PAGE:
The decision will affect the readiness of the force, as well as having an effect on service members, their families, and Defense Department civilians, Gilbert Cisneros, the under secretary of defense for personnel and readiness, said in a memo.
Cisneros said the military health care network would continue to perform covered abortions. Covered abortions are those in which the life of the mother is in danger if the fetus were carried to term or if the pregnancy is a result of rape or incest.
“There will be no interruption to this care,” Cisneros wrote. Health care providers will follow existing Defense Department policy, and military medical facilities will take steps to ensure continued access to care.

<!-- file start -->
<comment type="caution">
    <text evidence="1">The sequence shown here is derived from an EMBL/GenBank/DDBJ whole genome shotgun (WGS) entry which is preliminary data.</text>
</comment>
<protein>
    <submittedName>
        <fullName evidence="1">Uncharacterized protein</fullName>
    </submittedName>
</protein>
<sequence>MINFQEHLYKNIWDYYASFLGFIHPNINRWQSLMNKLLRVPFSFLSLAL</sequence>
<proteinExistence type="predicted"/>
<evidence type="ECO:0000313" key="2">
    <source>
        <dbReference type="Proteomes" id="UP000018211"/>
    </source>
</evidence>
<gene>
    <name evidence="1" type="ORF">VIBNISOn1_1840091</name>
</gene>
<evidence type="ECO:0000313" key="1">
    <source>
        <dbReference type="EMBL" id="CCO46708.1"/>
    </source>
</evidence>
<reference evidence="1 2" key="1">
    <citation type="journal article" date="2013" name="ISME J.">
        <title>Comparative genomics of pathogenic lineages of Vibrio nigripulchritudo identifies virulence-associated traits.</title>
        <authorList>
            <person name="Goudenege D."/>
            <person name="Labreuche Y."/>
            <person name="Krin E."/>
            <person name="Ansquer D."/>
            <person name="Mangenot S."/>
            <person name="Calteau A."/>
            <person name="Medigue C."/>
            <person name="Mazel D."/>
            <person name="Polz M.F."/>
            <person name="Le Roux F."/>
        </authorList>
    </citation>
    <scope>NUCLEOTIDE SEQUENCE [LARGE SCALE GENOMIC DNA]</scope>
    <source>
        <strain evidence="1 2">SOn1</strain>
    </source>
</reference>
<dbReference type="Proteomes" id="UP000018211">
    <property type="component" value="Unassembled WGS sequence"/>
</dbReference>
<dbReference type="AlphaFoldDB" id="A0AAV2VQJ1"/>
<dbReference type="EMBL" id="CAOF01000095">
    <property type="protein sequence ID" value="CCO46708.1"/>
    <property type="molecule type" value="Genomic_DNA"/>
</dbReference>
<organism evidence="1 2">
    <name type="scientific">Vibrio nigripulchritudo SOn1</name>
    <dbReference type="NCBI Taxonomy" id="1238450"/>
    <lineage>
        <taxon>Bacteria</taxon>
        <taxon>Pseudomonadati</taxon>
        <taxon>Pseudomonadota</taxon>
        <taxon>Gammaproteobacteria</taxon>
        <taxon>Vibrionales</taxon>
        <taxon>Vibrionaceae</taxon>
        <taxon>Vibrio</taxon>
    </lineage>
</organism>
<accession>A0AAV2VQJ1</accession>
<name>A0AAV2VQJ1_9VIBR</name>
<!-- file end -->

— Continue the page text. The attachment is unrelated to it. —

It is unclear what steps will need to be taken, particularly in states with laws that prevent abortions in cases otherwise authorized for Defense Department facilities.
The Supreme Court’s decision will also not affect the Defense Department’s leave policies, Cisneros said.
Active-duty service members are still allowed to travel to receive abortion care, either for a covered abortion paid for by the government or as part of the service member’s personal leave. Defense Department civilian employees may use sick leave and other forms of leave to meet their medical needs as well.
“Sick leave may be used to cover travel that is necessary to obtain any type of medical treatment,” Cisneros said in the memo.
Promising more guidance if necessary, Cisneros said, “The implications of the Supreme Court’s decision are complicated and must be evaluated against various state laws, together with the views of the Department of Justice.”